This is the second term of a yearlong course on the Divine Comedy in which we read the entire text in the light of what it purports to be—a journey toward the  vision of God. Such an approach does not mean dissolving the narrative into allegory or ignoring literary considerations in favor of theology; it means taking full account of the poem as a path with a divine destination. Special interest is paid to how Dante transforms his pagan sources, how deeply he assimilates the Bible and its interpretative traditions, and how boldly he attempts to establish his own text as a poema sacro (sacred poem). Area V. Prerequisite: enrollment limited to students who have successfully completed REL 950.  3 Course cr
TTh 10am-11:20am

REL 954a, Sharing Sacred Spaces: Studies in Interfaith Engagement through Sacred ArchitectureVanessa Avery

This course is an opportunity to investigate notions of the sacred and sacred space across religious traditions through both readings and actual interfaith engagement. In the classroom, we engage critically with readings about the nature of the sacred, the “construction” of the sacred, meanings and movement in the built environment, and the intersections between spirituality, culture, and architecture as they manifest in specific world religions. The second aspect of this course is active participation in interfaith dialogue with religious communities throughout the greater New Haven area. Four field trips to local houses of worship provide opportunities to reflect on sacred spaces in an interfaith context and alongside the communities through whom those spaces attain meaning. Area V.  3 Course cr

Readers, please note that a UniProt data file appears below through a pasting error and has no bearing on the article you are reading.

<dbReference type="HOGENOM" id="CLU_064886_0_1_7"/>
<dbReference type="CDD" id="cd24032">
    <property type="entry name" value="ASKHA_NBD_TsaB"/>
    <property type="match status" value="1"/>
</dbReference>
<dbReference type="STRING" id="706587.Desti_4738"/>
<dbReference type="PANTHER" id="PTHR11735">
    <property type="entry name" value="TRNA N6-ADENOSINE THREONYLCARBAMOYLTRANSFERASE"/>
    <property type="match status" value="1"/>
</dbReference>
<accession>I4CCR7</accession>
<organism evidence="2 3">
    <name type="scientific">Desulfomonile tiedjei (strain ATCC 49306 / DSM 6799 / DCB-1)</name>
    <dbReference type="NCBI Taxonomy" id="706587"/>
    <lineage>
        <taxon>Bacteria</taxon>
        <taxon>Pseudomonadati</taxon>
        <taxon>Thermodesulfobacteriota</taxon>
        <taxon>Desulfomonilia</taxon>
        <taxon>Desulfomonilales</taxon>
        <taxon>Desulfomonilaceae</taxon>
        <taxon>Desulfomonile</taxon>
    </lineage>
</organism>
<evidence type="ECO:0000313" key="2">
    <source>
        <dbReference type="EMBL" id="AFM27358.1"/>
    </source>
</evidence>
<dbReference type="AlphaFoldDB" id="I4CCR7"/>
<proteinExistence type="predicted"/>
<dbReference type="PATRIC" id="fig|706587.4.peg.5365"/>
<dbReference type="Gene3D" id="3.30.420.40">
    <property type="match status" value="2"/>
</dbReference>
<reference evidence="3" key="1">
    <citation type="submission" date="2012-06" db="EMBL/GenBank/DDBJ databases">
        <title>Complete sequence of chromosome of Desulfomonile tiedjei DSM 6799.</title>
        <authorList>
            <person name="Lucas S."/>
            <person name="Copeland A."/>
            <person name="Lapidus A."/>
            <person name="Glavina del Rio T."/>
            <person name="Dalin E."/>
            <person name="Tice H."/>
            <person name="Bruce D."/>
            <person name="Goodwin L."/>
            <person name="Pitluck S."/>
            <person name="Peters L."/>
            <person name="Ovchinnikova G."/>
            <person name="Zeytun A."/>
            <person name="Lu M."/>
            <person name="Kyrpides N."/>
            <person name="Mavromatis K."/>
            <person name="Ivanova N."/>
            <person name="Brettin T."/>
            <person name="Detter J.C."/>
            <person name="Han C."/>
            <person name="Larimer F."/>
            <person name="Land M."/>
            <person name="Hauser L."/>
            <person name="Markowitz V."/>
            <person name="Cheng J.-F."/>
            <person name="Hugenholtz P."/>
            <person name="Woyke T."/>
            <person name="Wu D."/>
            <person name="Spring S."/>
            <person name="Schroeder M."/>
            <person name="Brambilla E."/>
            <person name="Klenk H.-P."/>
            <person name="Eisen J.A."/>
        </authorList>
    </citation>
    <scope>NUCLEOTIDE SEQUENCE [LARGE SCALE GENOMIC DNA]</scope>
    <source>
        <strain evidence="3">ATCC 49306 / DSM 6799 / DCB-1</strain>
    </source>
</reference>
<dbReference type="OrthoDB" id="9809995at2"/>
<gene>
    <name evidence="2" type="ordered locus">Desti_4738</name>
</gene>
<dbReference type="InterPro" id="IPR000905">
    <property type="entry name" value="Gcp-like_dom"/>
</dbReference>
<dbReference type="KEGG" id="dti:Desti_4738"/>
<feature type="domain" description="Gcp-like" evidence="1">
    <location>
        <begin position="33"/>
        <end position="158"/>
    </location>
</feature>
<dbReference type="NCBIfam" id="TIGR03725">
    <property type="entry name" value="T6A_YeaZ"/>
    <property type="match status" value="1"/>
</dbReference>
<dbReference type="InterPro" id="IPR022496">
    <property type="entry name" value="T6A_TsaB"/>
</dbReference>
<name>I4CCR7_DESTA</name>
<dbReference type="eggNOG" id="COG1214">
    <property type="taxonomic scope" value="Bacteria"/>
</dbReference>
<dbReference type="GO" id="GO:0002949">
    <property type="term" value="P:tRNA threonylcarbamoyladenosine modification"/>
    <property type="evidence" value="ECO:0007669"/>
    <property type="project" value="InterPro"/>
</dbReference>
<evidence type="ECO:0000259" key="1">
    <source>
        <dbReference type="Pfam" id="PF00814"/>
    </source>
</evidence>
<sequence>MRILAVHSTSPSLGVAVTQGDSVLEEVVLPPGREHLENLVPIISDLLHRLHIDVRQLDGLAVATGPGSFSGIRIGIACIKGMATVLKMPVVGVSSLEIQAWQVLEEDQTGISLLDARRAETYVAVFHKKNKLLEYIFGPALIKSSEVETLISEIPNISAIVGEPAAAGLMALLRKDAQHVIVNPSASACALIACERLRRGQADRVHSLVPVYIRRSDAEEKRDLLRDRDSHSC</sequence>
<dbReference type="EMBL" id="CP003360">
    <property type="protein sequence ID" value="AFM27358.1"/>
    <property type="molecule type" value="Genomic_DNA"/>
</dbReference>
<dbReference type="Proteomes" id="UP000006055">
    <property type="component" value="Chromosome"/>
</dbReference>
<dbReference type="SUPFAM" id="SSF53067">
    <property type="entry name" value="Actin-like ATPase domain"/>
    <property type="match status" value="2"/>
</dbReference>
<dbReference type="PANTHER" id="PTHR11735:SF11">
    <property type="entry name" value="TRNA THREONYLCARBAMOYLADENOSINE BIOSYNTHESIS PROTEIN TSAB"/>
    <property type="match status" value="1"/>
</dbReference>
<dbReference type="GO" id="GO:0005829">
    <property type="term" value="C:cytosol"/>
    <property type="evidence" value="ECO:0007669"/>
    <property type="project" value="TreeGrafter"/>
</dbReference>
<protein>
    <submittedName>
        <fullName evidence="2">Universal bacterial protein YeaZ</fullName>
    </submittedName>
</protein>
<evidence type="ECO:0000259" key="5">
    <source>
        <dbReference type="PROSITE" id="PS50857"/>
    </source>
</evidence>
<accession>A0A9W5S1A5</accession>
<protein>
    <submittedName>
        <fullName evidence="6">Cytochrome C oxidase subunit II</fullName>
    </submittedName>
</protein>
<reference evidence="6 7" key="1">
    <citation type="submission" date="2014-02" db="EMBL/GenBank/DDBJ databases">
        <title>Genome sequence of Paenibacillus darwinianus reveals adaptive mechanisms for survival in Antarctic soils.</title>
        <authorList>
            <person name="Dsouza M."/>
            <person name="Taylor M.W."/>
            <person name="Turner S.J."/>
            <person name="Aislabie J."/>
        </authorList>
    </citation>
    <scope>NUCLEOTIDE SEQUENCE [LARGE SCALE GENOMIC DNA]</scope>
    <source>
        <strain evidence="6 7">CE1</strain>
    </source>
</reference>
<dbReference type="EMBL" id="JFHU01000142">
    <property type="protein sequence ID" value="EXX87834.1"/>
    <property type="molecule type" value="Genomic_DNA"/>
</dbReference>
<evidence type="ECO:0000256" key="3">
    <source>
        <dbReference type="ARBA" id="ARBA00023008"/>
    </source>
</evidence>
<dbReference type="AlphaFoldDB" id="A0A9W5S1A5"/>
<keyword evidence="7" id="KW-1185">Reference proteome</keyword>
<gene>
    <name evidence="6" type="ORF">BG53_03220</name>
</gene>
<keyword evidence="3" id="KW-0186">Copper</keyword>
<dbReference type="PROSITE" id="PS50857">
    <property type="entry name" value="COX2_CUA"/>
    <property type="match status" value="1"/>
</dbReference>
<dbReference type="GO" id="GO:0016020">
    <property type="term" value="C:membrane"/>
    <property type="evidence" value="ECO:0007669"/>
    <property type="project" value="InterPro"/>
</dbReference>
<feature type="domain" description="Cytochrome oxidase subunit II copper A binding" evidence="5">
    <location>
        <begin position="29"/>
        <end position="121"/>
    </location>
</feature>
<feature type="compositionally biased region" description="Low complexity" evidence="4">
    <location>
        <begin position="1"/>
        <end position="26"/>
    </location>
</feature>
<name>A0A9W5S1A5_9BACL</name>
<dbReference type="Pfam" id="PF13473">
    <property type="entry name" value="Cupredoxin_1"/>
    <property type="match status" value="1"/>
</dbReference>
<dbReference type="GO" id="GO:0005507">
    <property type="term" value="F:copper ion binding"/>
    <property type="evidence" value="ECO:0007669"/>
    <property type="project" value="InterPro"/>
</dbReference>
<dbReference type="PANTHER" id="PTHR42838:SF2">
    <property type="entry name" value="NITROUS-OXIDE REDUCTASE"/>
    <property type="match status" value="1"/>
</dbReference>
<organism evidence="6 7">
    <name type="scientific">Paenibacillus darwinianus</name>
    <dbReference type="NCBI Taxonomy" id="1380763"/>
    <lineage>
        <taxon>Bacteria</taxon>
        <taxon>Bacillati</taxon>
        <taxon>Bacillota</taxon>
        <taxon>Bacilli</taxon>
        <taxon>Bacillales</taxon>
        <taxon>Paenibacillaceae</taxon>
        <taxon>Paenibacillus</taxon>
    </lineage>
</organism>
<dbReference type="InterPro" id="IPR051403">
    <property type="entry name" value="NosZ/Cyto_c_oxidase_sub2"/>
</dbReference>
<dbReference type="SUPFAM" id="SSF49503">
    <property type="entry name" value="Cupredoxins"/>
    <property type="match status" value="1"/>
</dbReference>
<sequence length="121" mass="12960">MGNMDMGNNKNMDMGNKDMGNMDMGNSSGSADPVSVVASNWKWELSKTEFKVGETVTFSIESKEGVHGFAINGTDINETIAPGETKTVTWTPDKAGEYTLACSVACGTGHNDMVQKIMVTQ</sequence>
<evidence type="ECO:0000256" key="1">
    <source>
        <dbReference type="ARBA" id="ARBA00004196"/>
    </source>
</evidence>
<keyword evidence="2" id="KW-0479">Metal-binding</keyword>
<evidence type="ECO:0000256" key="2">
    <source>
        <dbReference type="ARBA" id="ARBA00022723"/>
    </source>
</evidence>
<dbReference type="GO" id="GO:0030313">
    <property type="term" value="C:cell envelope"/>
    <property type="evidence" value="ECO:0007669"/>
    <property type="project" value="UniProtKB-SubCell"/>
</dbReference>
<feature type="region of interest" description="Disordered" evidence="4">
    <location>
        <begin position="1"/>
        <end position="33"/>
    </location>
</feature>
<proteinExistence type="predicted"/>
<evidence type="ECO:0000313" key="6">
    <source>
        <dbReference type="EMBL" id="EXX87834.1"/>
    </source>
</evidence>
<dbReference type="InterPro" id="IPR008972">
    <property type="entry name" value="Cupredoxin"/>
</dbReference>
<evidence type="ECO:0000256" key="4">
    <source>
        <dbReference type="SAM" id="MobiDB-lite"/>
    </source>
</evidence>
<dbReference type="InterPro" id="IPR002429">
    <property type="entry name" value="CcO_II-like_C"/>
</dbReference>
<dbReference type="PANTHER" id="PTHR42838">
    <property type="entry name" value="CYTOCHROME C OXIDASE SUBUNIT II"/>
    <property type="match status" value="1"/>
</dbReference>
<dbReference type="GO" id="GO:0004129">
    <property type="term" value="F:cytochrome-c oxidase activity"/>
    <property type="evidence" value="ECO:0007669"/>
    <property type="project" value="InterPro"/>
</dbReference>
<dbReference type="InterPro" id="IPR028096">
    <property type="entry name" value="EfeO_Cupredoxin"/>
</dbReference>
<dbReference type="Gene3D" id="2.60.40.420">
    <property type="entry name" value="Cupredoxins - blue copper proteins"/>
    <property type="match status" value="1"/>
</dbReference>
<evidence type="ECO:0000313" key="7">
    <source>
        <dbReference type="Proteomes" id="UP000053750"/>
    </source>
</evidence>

M 1:30pm-3:20pm

REL 980a or b, Travel Seminar: Border Crossing to El SalvadorJoseph Cistone and Staff

This course is a border crossing study/travel seminar, a primary component of which is a one-week immersion experience in El Salvador, March 15–23, 2019. Students prepare for this experience before the trip by assessing their motives and expectations for the experience, and by reading and discussing assigned materials. Students study how a different cultural context affects biblical interpretation, theological thinking, and the formation of the life of the church. New learnings and experiences invite transformed ways of thinking and acting, including new ways for joining God at God’s work in the whole world for justice and peace. 1.5 credits per term; credit for the course requires registration for both the fall and spring terms. Area V.  1½ Course cr